Along with relying on SEO, consider paying for search ads. A paid search ad buys you an ad that features your company more prominently in search results.
Paid searches should never replace SEO, but they may be used as a supplement to it.
Showing Site Visitors What to Do
To convert website visitors into customers, prompt them on what to do after they arrive at your site. The possibilities for your call to action include:
- Reminding them to follow you on social media.
- Encouraging them to provide their email address. In return, they can enjoy various perks, such as access to an e-book, tutorial videos, an online course, or a limited-time discount. Email is also a way for them to receive updates for your newsletter or blog.
- Inviting them to contact you for a free quote or other services. If they provide their contact information, you'll expand your indispensable list of email addresses, helping you launch more effective email marketing campaigns.
Make Your Startup a Powerhouse on Social Media
Billions of people around the world use Facebook, Twitter, Instagram, and other platforms for a range of purposes, including the discovery of new products. They pay attention to recommendations from family, friends, and influencers. Also, assuming you provide them with great content and value, they'll promote your startup.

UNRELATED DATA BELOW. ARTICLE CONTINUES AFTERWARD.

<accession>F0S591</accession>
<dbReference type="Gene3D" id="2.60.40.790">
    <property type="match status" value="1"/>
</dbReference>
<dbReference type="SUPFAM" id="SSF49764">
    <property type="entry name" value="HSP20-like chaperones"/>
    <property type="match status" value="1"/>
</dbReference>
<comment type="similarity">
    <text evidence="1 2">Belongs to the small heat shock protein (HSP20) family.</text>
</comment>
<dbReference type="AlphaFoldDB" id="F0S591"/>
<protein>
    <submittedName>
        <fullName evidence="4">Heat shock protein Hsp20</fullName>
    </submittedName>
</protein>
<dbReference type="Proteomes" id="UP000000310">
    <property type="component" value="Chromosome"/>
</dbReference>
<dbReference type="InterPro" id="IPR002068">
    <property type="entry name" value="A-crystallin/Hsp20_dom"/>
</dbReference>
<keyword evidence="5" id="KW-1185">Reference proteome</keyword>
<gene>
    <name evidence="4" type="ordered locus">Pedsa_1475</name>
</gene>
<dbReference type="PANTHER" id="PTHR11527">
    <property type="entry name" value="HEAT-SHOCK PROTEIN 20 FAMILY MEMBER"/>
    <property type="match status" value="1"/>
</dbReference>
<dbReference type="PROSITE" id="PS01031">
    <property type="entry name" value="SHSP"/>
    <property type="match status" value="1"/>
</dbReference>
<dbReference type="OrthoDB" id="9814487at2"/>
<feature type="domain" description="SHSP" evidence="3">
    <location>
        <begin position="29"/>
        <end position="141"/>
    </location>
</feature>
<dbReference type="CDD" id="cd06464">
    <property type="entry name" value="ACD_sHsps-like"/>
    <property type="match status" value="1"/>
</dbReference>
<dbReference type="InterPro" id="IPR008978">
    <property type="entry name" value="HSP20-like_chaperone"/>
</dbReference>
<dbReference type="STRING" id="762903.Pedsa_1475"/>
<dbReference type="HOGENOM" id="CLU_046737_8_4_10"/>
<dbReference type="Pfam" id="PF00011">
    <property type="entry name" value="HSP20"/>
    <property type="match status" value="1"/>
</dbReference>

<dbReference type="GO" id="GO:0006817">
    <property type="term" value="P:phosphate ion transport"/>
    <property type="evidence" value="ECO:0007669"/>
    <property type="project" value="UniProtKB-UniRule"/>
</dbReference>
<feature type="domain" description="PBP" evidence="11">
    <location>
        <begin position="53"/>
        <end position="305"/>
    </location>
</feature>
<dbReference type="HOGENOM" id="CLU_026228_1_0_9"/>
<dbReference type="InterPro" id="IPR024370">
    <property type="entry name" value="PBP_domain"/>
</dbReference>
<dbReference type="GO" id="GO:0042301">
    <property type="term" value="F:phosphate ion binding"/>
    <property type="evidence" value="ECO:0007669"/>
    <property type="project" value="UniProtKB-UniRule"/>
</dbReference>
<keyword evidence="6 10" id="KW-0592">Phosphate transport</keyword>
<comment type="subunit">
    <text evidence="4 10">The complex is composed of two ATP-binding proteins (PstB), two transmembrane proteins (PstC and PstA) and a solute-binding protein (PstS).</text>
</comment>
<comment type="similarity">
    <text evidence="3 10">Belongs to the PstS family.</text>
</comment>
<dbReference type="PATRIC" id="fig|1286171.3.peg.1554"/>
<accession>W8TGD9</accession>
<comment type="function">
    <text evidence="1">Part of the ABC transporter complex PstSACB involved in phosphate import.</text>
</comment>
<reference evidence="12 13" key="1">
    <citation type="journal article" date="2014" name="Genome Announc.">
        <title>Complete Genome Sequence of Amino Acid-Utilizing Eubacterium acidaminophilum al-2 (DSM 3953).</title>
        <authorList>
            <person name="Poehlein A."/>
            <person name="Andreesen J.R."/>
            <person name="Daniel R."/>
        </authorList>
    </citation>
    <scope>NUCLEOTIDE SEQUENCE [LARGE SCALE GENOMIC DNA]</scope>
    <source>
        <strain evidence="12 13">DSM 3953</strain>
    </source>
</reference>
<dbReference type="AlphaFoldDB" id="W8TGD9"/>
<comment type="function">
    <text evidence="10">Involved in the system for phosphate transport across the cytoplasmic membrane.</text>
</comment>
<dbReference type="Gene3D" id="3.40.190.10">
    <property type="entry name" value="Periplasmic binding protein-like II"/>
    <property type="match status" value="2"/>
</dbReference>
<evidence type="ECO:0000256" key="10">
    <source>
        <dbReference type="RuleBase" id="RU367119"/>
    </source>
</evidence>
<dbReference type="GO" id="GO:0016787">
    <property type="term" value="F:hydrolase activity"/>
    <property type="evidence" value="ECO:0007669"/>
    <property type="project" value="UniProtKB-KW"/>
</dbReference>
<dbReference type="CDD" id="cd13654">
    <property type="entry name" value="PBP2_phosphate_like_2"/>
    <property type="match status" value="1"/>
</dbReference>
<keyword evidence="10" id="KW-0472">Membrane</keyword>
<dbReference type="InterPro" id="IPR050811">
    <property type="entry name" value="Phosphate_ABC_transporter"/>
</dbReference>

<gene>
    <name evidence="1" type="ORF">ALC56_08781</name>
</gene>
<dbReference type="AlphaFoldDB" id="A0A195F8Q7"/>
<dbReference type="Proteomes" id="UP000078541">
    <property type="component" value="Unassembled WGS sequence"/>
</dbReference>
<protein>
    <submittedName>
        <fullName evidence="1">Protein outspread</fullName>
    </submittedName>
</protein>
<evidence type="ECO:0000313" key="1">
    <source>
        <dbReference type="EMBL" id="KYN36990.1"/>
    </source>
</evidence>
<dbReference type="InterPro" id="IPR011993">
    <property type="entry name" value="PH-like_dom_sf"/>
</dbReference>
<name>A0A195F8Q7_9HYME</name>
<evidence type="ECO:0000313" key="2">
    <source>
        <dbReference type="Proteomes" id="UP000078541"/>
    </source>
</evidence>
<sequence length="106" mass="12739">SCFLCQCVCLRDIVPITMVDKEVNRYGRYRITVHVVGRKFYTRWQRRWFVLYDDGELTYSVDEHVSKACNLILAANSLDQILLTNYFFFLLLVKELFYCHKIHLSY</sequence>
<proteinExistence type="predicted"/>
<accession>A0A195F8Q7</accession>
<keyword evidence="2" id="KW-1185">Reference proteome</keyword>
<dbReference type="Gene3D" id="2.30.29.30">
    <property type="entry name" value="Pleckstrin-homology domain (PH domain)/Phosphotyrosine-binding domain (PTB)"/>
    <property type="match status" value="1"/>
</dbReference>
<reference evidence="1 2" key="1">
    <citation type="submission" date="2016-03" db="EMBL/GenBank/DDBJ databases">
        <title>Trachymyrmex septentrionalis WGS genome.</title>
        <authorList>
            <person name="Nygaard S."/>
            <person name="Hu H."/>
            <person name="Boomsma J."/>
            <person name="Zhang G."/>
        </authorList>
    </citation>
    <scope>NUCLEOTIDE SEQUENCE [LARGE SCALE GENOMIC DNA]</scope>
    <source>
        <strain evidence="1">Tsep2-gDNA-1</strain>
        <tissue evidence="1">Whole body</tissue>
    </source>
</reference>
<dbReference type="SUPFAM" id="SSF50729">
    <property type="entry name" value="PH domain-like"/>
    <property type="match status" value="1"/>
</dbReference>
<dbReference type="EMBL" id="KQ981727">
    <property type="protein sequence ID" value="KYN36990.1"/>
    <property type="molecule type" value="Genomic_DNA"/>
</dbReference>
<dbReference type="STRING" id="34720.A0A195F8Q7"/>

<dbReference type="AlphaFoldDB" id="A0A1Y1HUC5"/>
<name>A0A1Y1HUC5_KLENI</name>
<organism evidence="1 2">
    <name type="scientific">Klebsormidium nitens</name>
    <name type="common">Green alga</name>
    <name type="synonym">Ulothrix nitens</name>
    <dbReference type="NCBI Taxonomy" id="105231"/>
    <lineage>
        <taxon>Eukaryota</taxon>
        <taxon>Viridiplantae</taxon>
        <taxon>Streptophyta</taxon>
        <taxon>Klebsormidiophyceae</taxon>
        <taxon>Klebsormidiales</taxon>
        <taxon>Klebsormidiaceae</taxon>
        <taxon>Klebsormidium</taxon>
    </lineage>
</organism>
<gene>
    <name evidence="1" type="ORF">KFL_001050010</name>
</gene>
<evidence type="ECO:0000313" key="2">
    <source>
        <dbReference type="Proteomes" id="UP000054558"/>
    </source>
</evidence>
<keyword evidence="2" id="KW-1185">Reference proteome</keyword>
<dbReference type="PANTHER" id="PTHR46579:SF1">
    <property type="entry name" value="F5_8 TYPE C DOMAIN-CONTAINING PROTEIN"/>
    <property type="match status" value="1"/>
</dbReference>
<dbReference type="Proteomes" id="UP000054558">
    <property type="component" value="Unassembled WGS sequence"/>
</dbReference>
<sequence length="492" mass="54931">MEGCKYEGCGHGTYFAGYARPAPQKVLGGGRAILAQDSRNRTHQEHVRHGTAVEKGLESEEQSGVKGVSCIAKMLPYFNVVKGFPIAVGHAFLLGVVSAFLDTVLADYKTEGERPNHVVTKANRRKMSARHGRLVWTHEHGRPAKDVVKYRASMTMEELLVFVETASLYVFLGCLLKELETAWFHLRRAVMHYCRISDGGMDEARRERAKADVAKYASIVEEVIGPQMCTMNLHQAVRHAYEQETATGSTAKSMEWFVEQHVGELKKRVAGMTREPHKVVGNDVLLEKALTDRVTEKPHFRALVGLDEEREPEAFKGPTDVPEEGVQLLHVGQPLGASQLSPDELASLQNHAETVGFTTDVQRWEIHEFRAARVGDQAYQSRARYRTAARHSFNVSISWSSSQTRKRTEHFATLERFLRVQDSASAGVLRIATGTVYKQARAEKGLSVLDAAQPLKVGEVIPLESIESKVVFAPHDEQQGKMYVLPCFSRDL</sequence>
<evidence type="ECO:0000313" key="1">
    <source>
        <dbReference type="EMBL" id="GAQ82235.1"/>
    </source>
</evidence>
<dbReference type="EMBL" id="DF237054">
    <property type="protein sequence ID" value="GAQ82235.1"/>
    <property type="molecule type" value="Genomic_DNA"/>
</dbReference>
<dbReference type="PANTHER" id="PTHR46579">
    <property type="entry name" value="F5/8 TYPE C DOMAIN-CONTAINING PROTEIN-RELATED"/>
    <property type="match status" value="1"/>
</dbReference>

The following are a few key ways to succeed in social media marketing:
Even if you set up a profile on every social media site, you won't be directing an equal amount of effort to all of them. When choosing where to focus your energy, consider the following:
- Your target customers’ demographics and patterns of site usage, such as when they’re likely to be browsing Instagram or what kind of content they’re most likely to retweet.
- Your industry and the type of product you sell. For example, LinkedIn can be a great platform for business-to-business companies.
- The best kinds of content for promoting your startup. If you’re planning to make videos, for example, what length will they be, and what tone will they have? Are you aiming for quick and humorous clips, or do you plan to draw people in with documentary-style videos or detailed how-to demonstrations?
It's also important to consider sites that aren't typically thought of as social media but that still serve a social networking function. For example, software developers frequently connect with each other on GitHub and discuss new products and services. If you run a tech startup, GitHub may become part of your marketing strategy. Another example is Stack Overflow, which is hugely popular with developers, data scientists, and tech entrepreneurs. You may be able to form connections on these sites that help your startup succeed.
You may also consider developing your own online forum, such as a community for executives, artists, researchers, or other professionals in your industry. With the right tools, you can carve out a space online that positions your company as an invaluable resource.